Thursday, September 25, 2008

Sorghum Season!

At Sandhill today we cooked our first sorghum of the 2008 season. (Can fall colors be far behind?) It was a beautiful day, with temps in the lows 80s. We made about 50 gallons of satisfyingly light syrup, and have already filled several cases of the new crop in our distincive 1-lb and 1-quart jars. A good start.

Ten days ago
it was hard to imagine that conditoons would be so favorable. Our fields were totally saturated with the 6+ inches of rain that fell in the aftermath of Hurricane Ike. For the first time in more than 15 harvests it was beginning to look like we were going to have to trudge through the mud to extract the cane, and that we wouldn't be able to drive on the fields. However (cross your fingers), that didn't happen. The skies cleared after the deluge ended Sept 14, we stop working on an ark, and it hasn't rained since. We've been lucky.

In addition, we have a crew of eager labor exchangers from Twin Oaks, our sister community in Virginia, who are helping us this opening week of the season—swarming the fields like locusts, pulling down the leaves, cutting the stalks with machetes, and stacking the cut cane in little piles, where they await the wagons that will collect it for the ride to the mill. Sorghum season is a social highlight of our calendar. Based on the notion that many hands make light work, this is the month when we most encourage people to visit, turning drudgery into festival. While it's a logistical challenge finding tent space for everyone and keeping the ravenous harvest crew fed from our community gardens, it's a labor of love. Our aim is to turn complexity into conviviality, and for the most part we succeed.

After more than three decades of sorghum harvests we've learned to trust the magic. We put out the call for help every year, and every year the people arrive when we need them. If we plant it, they will come. This is community at its best.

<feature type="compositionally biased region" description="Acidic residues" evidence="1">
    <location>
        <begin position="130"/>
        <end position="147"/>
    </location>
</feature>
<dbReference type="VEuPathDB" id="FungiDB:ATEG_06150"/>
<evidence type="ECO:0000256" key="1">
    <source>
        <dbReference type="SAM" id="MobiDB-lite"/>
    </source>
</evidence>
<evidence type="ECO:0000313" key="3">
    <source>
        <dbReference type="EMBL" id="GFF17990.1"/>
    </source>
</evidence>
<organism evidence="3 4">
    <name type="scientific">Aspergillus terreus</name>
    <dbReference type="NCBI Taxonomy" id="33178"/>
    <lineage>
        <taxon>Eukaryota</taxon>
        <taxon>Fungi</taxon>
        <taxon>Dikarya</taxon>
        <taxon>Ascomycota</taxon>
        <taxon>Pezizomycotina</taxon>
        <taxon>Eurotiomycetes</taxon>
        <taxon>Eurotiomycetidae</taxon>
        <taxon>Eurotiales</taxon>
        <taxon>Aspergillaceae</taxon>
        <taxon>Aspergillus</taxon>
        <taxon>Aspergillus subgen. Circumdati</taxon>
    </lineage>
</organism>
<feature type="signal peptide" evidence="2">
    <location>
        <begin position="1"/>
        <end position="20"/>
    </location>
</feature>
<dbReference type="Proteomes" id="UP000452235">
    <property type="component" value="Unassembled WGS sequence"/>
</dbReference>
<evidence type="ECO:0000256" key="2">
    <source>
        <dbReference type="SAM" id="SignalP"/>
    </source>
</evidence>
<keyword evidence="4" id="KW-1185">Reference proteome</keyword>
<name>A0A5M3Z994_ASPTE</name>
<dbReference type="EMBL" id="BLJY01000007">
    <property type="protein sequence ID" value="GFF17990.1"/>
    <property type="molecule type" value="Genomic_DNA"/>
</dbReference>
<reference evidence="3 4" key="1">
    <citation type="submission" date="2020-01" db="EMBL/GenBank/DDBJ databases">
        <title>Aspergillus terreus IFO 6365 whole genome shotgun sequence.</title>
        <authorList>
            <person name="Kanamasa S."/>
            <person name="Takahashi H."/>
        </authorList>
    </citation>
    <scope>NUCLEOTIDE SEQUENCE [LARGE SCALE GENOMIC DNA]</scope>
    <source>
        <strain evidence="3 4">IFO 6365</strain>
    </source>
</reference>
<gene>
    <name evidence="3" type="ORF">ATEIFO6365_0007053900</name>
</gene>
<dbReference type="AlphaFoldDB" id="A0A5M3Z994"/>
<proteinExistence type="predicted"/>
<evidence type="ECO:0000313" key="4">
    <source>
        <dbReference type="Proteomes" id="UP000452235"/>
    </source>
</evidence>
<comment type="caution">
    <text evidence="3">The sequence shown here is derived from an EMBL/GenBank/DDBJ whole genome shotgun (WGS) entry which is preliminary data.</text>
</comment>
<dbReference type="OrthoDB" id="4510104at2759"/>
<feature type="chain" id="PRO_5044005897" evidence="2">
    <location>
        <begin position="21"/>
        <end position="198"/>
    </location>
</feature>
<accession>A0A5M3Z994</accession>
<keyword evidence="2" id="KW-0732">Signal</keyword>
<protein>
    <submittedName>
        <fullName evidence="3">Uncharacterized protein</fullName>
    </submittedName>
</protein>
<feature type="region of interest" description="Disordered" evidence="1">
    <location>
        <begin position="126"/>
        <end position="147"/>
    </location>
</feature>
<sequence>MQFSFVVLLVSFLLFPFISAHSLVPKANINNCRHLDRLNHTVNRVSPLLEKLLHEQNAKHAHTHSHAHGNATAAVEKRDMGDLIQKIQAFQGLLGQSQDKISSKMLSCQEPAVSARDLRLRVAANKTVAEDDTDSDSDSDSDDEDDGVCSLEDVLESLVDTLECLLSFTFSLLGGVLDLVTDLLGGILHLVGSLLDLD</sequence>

• • •
Today was also a day for working out the kinks in our systems. During the off-season, we've been tinkering. After limping along the last couple years, at the end of last season we bit the bullet and dsiassembled our ancient sorghum press. We had the giant rollers—gradually worn down by decades of pressing cane and the corrosive action of raw sorghum juice—re-milled, hopefully to last another 100 years. Today was the first trial with everything re-assembled, and there were some troubles getting everything seated properly. There was a lot of starting and stopping to tweak various nuts and bolts in our never-ending quest to extract every last drop of sweet juice from the stalks. When the mill is properly adjusted, the pith in the center of the stalk emerges from the last set of rollers bone-dry.

Meanwhile, down at the Sugar Shack (where we boil the juice) we also had some new features, most noticeably a foot-pedal-activated pump to transfer the finished sorghum into 55-gallon holding barrels (from which we bottle). We've been making sorghum since 1977 and, until today, we always transferred the finished sorghum from the cooking pans to the barrels in heavy-duty plastic buckets that involved heavy-duty lifting. Boy, is it nice to be done with that job!
• • •
There are still many hundreds of gallons of sorghum to make, and we'll be at for most of the next four weeks. The weather, of course, could deliver anything over that stretch, and who knows, we may have to deal with mud yet. Still, we've had an auspicious beginning, and for tonight at least, everyone on the farm is pretty happy about it.

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